Competitive Trading Conditions And Rising Costs Take Their Toll On Sainsbury’s Profits

Despite a boost from its new Argos division, Sainsbury’s has today reported a third straight year of underlying profit decline and warned of further tough times ahead.

During the 52 weeks to 11 March 2017, the group’s underlying pre-tax profit edged down 1% to £581m, reflecting investment in price cuts and cost inflation.  This was offset by cost savings of £130m and a contribution from Argos of £77m.

The acquisition of the Argos business, which was completed last September, contributed to overall group turnover rising 11.6% to £26.22bn. However, costs associated with deal contributed to statutory pre-tax profits slipping 8.2% to £503m.

As previously reported, annual like-for-like sales in the Sainsbury’s chain were down 0.6%, although this was a slight improvement on the 0.9% dip the previous year.  The group said that supermarket sales declined by nearly 2%, whilst in its 800-strong convenience chain they grew by over 6%.  Online grocery sales were up by over 8%, whilst total sales at Argos grew 4.1%.

The group stressed that food performance was “resilient” with consumers said to be responding positively to the chain’s new focus on lower regular prices. Sainsbury’s revealed that total transactions over the year increased by nearly 3% to 26 million per week.

Sainsbury’s Chief Executive Mike Coupe said: “This has been a pivotal year and we have made significant progress delivering and accelerating our strategy. Our food business remains resilient in a challenging market and we continue to innovate in quality and to invest in price. We are also investing in growth areas of the business to meet the changing ways that customers shop.”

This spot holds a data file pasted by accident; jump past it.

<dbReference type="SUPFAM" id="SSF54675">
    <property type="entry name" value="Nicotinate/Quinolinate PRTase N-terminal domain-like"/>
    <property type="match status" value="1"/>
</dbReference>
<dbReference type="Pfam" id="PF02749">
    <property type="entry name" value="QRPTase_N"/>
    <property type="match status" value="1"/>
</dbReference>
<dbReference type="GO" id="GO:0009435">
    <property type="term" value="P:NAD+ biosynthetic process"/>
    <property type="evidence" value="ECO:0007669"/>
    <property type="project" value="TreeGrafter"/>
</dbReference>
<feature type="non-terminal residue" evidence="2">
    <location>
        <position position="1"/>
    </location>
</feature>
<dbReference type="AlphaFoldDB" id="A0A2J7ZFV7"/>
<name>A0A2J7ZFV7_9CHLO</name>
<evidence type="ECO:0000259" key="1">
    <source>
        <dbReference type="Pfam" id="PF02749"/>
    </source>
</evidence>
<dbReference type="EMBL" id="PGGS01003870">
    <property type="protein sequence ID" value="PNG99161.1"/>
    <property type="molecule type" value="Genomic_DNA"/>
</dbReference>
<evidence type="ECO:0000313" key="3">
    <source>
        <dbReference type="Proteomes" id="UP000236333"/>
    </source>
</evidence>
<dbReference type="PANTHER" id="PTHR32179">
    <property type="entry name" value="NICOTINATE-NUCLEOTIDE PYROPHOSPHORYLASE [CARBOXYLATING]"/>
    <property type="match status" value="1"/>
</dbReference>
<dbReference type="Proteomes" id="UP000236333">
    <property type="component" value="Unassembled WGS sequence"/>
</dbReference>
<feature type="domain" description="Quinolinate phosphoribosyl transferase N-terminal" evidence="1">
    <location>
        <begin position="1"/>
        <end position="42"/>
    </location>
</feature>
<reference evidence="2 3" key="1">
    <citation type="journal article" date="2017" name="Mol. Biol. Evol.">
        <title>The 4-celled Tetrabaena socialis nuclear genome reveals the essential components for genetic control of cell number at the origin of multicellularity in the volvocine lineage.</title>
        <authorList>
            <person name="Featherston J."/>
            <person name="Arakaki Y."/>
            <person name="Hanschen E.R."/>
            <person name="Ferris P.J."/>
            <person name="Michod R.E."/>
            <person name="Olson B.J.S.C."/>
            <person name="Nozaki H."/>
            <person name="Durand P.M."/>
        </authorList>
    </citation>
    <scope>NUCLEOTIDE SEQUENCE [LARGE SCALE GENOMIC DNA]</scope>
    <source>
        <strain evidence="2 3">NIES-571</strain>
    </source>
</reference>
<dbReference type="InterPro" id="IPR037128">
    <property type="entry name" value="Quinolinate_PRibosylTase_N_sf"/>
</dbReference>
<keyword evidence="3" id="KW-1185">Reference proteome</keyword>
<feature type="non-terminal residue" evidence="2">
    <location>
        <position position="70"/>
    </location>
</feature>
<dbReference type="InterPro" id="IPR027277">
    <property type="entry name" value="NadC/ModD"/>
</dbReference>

He added: “The market remains competitive and the impact of cost price pressures remains uncertain. However, we are well placed to navigate the external environment and we remain focused on delivering our strategy.”

Sainsbury’s said that although recent price rises have so far benefitted its food business, its non-food sales had been impacted by reduced consumer confidence and a marked slowdown in real pay growth.

Meanwhile, the group said it would deliver a £160m EBITDA synergy target from the Argos acquisition six months early and would accelerate a plan to open 250 Argos Digital stores in its supermarkets. It also revealed that the business was on track to deliver its three-year £500m cost saving programme by the end of 2017/18, with a further £500m of savings targeted over three years from 2018/19.

Sainsbury’s share price dropped more than 2% this morning after it was revealed that the group’s full-year dividend paid to shareholders has been reduced by 15.7% to 10.2p a share.

Commenting on the results, Neil Wilson, senior market analyst at ETX Capital, said: “Sainsbury’s faces a squeeze on several fronts. On one side, there are discounters like Aldi and Lidl crushing prices and stealing market share, while Tesco and Morrisons are both in the middle of strong turnaround programmes that are leaving Sainsbury’s trailing.”

John Ibbotson from industry consultancy Retail Vision commented: “Argos is undoubtedly the trump card responsible for the solid increase in group sales. But while Mike Coupe will be keen to dismiss the fall in underlying profits as a blip brought on by the cost of the acquisition, this should not distract from the weaknesses in the core Sainsbury’s grocery business.

“The convenience and online offerings are a bright spot in an otherwise challenging picture. Food price inflation has slashed margins and Sainsbury’s continues to lose market share to both Tesco and Morrisons. The brand’s much-vaunted turnaround plan has been slower to show results than those of its rivals, who have successfully staunched their losses with aggressive price cuts and structural reforms.”

He added: “Argos has so far proved an effective ‘get out of jail card’ for Sainsbury’s. But with inflation biting into consumer spending and the latest retail sales figures showing that the consumption boom is waning, Sainsbury’s must get its core business in order before its catalogue crutch is pulled from under it.”

NAM Implications:
  • With growth restricted in traditional Sainsbury’s markets, they need to diversify via online and Brick & Mortar.
  • Argos has proved to be a promising start, so opportunities for supplier products/services that fit.
  • Also worth exploring innovation with Sainsbury’s, carefully.